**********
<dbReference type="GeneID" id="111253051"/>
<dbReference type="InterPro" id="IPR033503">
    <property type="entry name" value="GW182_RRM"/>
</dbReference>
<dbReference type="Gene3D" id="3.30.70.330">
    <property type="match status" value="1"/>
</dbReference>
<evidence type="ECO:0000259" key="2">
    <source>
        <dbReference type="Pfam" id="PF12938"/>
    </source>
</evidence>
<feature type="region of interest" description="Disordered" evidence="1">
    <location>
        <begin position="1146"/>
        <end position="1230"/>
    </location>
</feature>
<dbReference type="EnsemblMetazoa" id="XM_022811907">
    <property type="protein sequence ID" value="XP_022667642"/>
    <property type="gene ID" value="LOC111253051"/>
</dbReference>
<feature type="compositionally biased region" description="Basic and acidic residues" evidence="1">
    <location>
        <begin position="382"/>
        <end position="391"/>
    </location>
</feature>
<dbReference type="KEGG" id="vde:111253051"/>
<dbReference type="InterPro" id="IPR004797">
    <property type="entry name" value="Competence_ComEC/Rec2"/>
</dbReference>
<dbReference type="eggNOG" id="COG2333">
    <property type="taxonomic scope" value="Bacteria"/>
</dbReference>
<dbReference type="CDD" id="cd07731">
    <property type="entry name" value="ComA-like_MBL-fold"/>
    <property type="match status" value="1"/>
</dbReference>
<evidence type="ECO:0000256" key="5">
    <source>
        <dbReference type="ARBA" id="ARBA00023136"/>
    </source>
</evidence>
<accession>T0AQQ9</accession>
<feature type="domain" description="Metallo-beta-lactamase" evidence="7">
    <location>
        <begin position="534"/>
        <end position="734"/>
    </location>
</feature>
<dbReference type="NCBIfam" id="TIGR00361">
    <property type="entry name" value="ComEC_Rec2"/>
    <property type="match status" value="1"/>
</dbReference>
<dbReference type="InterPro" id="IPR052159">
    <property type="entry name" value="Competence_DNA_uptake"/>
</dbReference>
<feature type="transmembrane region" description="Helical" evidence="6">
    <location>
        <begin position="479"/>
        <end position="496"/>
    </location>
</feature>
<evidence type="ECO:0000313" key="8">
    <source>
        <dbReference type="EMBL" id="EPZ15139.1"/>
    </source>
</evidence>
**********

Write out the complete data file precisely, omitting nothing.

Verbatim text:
<dbReference type="GeneID" id="111253051"/>
<dbReference type="InterPro" id="IPR033503">
    <property type="entry name" value="GW182_RRM"/>
</dbReference>
<dbReference type="Gene3D" id="3.30.70.330">
    <property type="match status" value="1"/>
</dbReference>
<evidence type="ECO:0000259" key="2">
    <source>
        <dbReference type="Pfam" id="PF12938"/>
    </source>
</evidence>
<feature type="region of interest" description="Disordered" evidence="1">
    <location>
        <begin position="1146"/>
        <end position="1230"/>
    </location>
</feature>
<dbReference type="EnsemblMetazoa" id="XM_022811907">
    <property type="protein sequence ID" value="XP_022667642"/>
    <property type="gene ID" value="LOC111253051"/>
</dbReference>
<feature type="compositionally biased region" description="Basic and acidic residues" evidence="1">
    <location>
        <begin position="382"/>
        <end position="391"/>
    </location>
</feature>
<dbReference type="KEGG" id="vde:111253051"/>
<dbReference type="InterPro" id="IPR004797">
    <property type="entry name" value="Competence_ComEC/Rec2"/>
</dbReference>
<dbReference type="eggNOG" id="COG2333">
    <property type="taxonomic scope" value="Bacteria"/>
</dbReference>
<dbReference type="CDD" id="cd07731">
    <property type="entry name" value="ComA-like_MBL-fold"/>
    <property type="match status" value="1"/>
</dbReference>
<evidence type="ECO:0000256" key="5">
    <source>
        <dbReference type="ARBA" id="ARBA00023136"/>
    </source>
</evidence>
<accession>T0AQQ9</accession>
<feature type="domain" description="Metallo-beta-lactamase" evidence="7">
    <location>
        <begin position="534"/>
        <end position="734"/>
    </location>
</feature>
<dbReference type="NCBIfam" id="TIGR00361">
    <property type="entry name" value="ComEC_Rec2"/>
    <property type="match status" value="1"/>
</dbReference>
<dbReference type="InterPro" id="IPR052159">
    <property type="entry name" value="Competence_DNA_uptake"/>
</dbReference>
<feature type="transmembrane region" description="Helical" evidence="6">
    <location>
        <begin position="479"/>
        <end position="496"/>
    </location>
</feature>
<evidence type="ECO:0000313" key="8">
    <source>
        <dbReference type="EMBL" id="EPZ15139.1"/>
    </source>
</evidence>